To those familiar with eastern religion, this is just another way of articulating a set of attitudes that have probably been around for thousands of years. But many of Krishnamurti’s insights conspicuously go against the grain of modern culture and can evoke a slew of knee jerk reactions from culture warriors and political pundits alike. The prospect that our inner state of being is of comparable importance to our outward condition is particularly apt to incite vitriol. For example, by telling people to go within before proceeding without, or even to say that the within is inextricably linked to the without, we can come across as either selfishly indifferent to the suffering of the world or as advocating a kind of pseudo-spiritual bootstrapping argument that invariably blames the victim. People who are oppressed don’t have the privilege to look inwards! - the line might go. 

The notion that we should change ourselves before we change the world was more or less the central argument made by the psychologist Jordan B Peterson (clean your room!), a soundbite that has garnered no shortage of push back. But Krishnamurti went onto insist that changing ourselves is changing the world (as does Peterson, though that part of his argument is often ignored), which challenges anyone who, regardless of their political identity, is hellbent on seeing our society as an endless battle between unmistakable good and absolute evil that must be fought daily (most often on social media). The notion that the world is a reflection of our psychological condition might sound callous when uttered in a harsh inflection, sounding as though we are avoiding responsibility for the world around us, but in my experience, the effect is precisely the opposite. To recognize that what happens in our mind and heart is not fundamentally separate from what is occurring out in the world does not mean that we acquiesce to our circumstances, nor does it mean that our circumstances don’t matter. I would go further: this observation actually reinforces the sense of responsibility necessary to make real change happen. We can absolutely strive to change society for the better while also seeing that we are society, that the conflict we see in the world relates to the conflict in ourselves. Indeed, our attempts to improve the world will likely be made in vain unless we first understand our relationship to it.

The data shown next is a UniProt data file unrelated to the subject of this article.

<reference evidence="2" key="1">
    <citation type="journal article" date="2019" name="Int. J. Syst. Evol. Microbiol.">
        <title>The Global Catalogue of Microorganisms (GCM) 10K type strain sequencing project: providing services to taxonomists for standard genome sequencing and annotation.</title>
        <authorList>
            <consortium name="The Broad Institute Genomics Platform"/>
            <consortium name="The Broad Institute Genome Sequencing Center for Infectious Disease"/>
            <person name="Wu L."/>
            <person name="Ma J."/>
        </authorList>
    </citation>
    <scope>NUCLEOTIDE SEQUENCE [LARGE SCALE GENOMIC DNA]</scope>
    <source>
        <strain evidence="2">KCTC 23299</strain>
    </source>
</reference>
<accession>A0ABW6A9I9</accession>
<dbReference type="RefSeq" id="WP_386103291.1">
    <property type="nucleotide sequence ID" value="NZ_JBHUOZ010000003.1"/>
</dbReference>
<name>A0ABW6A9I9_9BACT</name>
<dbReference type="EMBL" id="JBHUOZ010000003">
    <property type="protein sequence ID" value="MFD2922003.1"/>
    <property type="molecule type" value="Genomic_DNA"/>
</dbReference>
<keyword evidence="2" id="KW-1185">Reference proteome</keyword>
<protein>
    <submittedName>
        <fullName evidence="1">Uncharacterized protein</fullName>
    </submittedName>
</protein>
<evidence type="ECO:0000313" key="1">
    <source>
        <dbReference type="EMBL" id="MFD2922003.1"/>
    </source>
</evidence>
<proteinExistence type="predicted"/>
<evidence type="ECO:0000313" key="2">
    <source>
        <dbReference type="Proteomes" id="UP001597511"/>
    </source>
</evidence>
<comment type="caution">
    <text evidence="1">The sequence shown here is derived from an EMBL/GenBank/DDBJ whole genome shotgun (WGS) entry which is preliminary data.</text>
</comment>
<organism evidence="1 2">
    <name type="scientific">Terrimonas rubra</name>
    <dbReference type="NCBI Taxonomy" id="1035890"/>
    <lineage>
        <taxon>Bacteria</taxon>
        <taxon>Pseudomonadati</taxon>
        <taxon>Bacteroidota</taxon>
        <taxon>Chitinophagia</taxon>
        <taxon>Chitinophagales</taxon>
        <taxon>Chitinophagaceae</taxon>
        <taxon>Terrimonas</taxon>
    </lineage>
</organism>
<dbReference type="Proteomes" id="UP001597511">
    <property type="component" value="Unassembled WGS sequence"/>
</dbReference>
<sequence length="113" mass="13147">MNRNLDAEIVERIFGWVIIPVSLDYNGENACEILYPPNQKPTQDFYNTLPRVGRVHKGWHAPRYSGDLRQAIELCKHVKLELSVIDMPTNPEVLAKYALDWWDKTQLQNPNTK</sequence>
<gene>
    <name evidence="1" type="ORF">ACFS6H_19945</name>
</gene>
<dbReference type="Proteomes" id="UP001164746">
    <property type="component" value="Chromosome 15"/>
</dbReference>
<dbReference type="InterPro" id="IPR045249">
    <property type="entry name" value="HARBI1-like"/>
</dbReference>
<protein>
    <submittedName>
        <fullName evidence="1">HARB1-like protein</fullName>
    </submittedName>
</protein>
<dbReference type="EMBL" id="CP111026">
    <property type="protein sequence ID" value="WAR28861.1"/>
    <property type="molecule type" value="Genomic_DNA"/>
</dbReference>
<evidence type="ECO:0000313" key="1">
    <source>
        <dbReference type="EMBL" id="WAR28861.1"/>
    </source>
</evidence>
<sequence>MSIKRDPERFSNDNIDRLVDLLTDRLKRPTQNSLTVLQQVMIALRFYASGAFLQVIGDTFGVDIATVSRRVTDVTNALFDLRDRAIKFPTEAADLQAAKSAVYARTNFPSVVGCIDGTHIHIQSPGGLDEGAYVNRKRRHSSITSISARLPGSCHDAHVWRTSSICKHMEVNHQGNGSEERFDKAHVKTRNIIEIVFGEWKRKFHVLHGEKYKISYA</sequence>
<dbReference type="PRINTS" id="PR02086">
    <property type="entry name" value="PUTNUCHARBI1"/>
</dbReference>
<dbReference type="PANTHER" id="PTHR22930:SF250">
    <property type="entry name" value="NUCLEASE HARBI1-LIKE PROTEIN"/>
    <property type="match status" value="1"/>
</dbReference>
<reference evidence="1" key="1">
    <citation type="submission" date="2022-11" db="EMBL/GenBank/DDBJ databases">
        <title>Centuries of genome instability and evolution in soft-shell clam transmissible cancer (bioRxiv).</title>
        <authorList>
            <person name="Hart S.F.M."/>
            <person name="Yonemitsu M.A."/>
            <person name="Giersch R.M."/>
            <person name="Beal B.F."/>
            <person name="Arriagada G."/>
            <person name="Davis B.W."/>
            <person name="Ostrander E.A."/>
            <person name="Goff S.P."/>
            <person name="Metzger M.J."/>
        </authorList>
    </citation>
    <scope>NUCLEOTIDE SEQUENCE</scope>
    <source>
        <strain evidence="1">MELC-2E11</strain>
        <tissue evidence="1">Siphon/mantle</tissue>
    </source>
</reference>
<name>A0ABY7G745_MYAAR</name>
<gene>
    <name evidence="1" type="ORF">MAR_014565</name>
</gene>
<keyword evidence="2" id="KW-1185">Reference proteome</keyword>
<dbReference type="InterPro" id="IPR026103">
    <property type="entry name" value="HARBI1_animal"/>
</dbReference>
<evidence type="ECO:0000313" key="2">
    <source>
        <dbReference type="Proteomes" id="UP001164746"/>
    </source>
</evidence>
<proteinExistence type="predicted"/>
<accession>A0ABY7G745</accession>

Further criticism of Krishnamurti and his teachings, many leveled against him in his lifetime, questioned whether his insights actually applied to the mundanity of daily life that we all trudge through and whether his denial of religious authority was simply replaced by his own form of authority. The author Helen Nearing, who had a clandestine romance with Krishnamurti for years, accused him of being unduly influenced by his privilege and protested that his attitudes were conditioned by his pampered upbringing.